Vuoksimaa, Eero
    Westerholm, Peter
    Westerlund, Hugo
    Stockholm University, Faculty of Social Sciences, Stress Research Institute.
    Zins, Marie
    Kivipelto, Miia
    Vahtera, Jussi
    Kaprio, Jaakko
    Singh-Manoux, Archana
    Jokela, Markus
    Body mass index and risk of dementia: Analysis of individual-level data from 1.3 million individuals2018In: Alzheimer's & Dementia, ISSN 1552-5260, E-ISSN 1552-5279, Vol. 14, no 5, p. 601-609Article in journal (Refereed)
    Abstract [en]

    Introduction: Higher midlife body mass index (BMI) is suggested to increase the risk of dementia, but weight loss during the preclinical dementia phase may mask such effects.

    Methods: We examined this hypothesis in 1,349,857 dementia-free participants from 39 cohort studies. BMI was assessed at baseline. Dementia was ascertained at follow-up using linkage to electronic health records (N = 6894). We assumed BMI is little affected by preclinical dementia when assessed decades before dementia onset and much affected when assessed nearer diagnosis.

    Results: Hazard ratios per 5-kg/m2 increase in BMI for dementia were 0.71 (95% confidence interval = 0.66-0.77), 0.94 (0.89-0.99), and 1.16 (1.05-1.27) when BMI was assessed 10 years, 10-20 years, and >20 years before dementia diagnosis.

    Conclusions: The association between BMI and dementia is likely to be attributable to two different processes: a harmful effect of higher BMI, which is observable in long follow-up, and a reverse-causation effect that makes a higher BMI to appear protective when the follow-up is short.

  • 48. Kivimäki, Mika
    et al.
    Nyberg, Solja T.
    Batty, G. David
    Fransson, Eleonor I.
    Stockholm University, Faculty of Social Sciences, Stress Research Institute. Karolinska Institutet, Sweden; Jönköping University, Sweden.
    Heikkilä, Katriina
    Alfredsson, Lars
    Bjørner, Jakob B.
    Borritz, Marianne
    Burr, Hermann
    Casini, Annalisa
    Clays, Els
    De Bacquer, Dirk
    Dragano, Nico
    Ferrie, Jane E.
    Geuskens, Goedele A.
    Goldberg, Marcel
    Hamer, Mark
    Hooftman, Wendela E.
    Houtman, Irene L.
    Joensuu, Matti
    Jokela, Markus
    Kittel, France
    Knutsson, Anders
    Koskenvuo, Markku
    Koskinen, Aki
    Kouvonen, Anne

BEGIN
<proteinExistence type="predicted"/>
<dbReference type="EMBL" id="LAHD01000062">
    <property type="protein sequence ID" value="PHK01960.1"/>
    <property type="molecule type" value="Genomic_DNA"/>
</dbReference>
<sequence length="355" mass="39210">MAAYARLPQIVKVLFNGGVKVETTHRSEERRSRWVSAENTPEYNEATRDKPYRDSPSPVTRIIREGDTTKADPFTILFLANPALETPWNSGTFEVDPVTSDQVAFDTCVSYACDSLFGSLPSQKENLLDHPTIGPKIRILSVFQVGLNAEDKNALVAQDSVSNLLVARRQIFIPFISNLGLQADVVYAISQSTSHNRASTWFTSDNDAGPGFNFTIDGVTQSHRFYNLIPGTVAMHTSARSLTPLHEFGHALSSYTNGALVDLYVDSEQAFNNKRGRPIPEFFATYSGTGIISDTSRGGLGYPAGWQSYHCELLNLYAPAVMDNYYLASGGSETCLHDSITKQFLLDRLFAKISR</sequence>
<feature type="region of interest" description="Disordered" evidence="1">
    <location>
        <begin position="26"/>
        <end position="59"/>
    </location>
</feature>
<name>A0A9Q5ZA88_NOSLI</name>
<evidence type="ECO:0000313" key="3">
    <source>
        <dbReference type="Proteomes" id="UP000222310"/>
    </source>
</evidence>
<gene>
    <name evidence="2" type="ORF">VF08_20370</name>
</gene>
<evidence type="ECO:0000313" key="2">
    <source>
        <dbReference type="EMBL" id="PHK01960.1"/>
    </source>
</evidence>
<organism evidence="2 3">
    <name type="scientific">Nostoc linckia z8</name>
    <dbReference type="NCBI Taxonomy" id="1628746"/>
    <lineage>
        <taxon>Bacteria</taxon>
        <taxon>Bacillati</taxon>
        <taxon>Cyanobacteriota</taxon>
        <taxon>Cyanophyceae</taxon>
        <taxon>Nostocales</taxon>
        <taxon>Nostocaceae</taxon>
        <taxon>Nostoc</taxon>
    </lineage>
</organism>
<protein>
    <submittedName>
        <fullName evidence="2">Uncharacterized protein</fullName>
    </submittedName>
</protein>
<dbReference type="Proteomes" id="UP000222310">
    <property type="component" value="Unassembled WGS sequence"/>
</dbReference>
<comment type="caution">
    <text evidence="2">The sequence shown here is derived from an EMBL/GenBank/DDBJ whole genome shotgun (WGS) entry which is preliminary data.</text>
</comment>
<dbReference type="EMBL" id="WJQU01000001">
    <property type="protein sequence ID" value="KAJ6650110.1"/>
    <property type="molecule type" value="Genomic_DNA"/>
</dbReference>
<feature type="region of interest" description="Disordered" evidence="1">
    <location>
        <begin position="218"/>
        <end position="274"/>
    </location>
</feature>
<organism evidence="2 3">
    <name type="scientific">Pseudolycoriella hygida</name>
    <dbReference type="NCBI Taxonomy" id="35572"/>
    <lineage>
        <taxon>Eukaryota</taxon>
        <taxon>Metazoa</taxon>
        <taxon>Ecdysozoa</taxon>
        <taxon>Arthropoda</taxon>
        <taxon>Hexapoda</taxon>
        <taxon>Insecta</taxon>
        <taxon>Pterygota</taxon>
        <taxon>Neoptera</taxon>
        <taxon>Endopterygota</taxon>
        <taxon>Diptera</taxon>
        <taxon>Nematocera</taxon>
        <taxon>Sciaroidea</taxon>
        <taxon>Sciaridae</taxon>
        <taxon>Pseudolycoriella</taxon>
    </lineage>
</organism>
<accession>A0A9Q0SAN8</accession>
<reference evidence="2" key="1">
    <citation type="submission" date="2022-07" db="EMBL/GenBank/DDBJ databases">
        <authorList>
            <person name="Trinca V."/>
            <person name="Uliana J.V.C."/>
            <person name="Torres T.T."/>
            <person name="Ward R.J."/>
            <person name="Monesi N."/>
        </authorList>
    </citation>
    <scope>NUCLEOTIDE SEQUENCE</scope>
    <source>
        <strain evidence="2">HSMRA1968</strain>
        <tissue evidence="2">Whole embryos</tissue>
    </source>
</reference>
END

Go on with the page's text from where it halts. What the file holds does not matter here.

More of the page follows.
Kumari, Meena
    Madsen, Ida E. H.
    Marmot, Michael G.
    Nielsen, Martin L.
    Nordin, Maria
    Oksanen, Tuula
    Pentti, Jaana
    Rugulies, Reiner
    Salo, Paula
    Siegrist, Johannes
    Singh-Manoux, Archana
    Suominen, Sakari B.
    Väänänen, Ari
    Vahtera, Jussi
    Virtanen, Marianna
    Westerholm, Peter J. M.
    Westerlund, Hugo
    Stockholm University, Faculty of Social Sciences, Stress Research Institute.
    Zins, Marie
    Steptoe, Andrew
    Theorell, Töres
    Stockholm University, Faculty of Social Sciences, Stress Research Institute.
    Job strain as a risk factor for coronary heart disease: a collaborative meta-analysis of individual participant data2012In: The Lancet, ISSN 0140-6736, E-ISSN 1474-547X, Vol. 380, no 9852, p. 1491-1497Article in journal (Refereed)
    Abstract [en]

    BACKGROUND: Published work assessing psychosocial stress (job strain) as a risk factor for coronary heart disease is inconsistent and subject to publication bias and reverse causation bias. We analysed the relation between job strain and coronary heart disease with a meta-analysis of published and unpublished studies.

    METHODS: We used individual records from 13 European cohort studies (1985-2006) of men and women without coronary heart disease who were employed at time of baseline assessment. We measured job strain with questions from validated job-content and demand-control questionnaires. We extracted data in two stages such that acquisition and harmonisation of job strain measure and covariables occurred before linkage to records for coronary heart disease. We defined incident coronary heart disease as the first non-fatal myocardial infarction or coronary death.

    FINDINGS: 30 214 (15%) of 197 473 participants reported job strain. In 1·49 million person-years at risk (mean follow-up 7·5 years [SD 1·7]), we recorded 2358 events of incident coronary heart disease. After adjustment for sex and age, the hazard ratio for job strain versus no job strain was 1·23 (95% CI 1·10-1·37). This effect estimate was higher in published (1·43, 1·15-1·77) than unpublished (1·16, 1·02-1·32) studies. Hazard ratios were likewise raised in analyses addressing reverse causality by exclusion of events of coronary heart disease that occurred in the first 3 years (1·31, 1·15-1·48) and 5 years (1·30, 1·13-1·50) of follow-up. We noted an association between job strain and coronary heart disease for sex, age groups, socioeconomic strata, and region, and after adjustments for socioeconomic status, and lifestyle and conventional risk factors. The population attributable risk for job strain was 3·4%.

    INTERPRETATION: Our findings suggest that prevention of workplace stress might decrease disease incidence; however, this strategy would have a much smaller effect than would tackling of standard risk factors, such as smoking.

  • 49. Kivimäki, Mika
    et al.
    Nyberg, Solja T
    Batty, G David
    Kawachi, Ichiro
    Jokela, Markus
    Alfredsson, Lars
    Bjorner, Jakob B
    Borritz, Marianne
    Burr, Hermann
    Dragano, Nico
    Fransson, Eleonor
    Stockholm University, Faculty of Social Sciences, Stress Research Institute. Jönköping University, Sweden.
    Heikkilä, Katriina
    Knutsson, Anders
    Koskenvuo, Markku
    Kumari, Meena
    Madsen, Ida E H
    Nielsen, Martin L
    Nordin, Maria
    Oksanen, Tuula
    Pejtersen, Jan H
    Pentti, Jaana
    Rugulies, Reiner
    Salo, Paula
    Shipley, Martin J
    Suominen, Sakari
    Theorell, Töres
    Stockholm University, Faculty of Social Sciences, Stress Research Institute.
    Vahtera, Jussi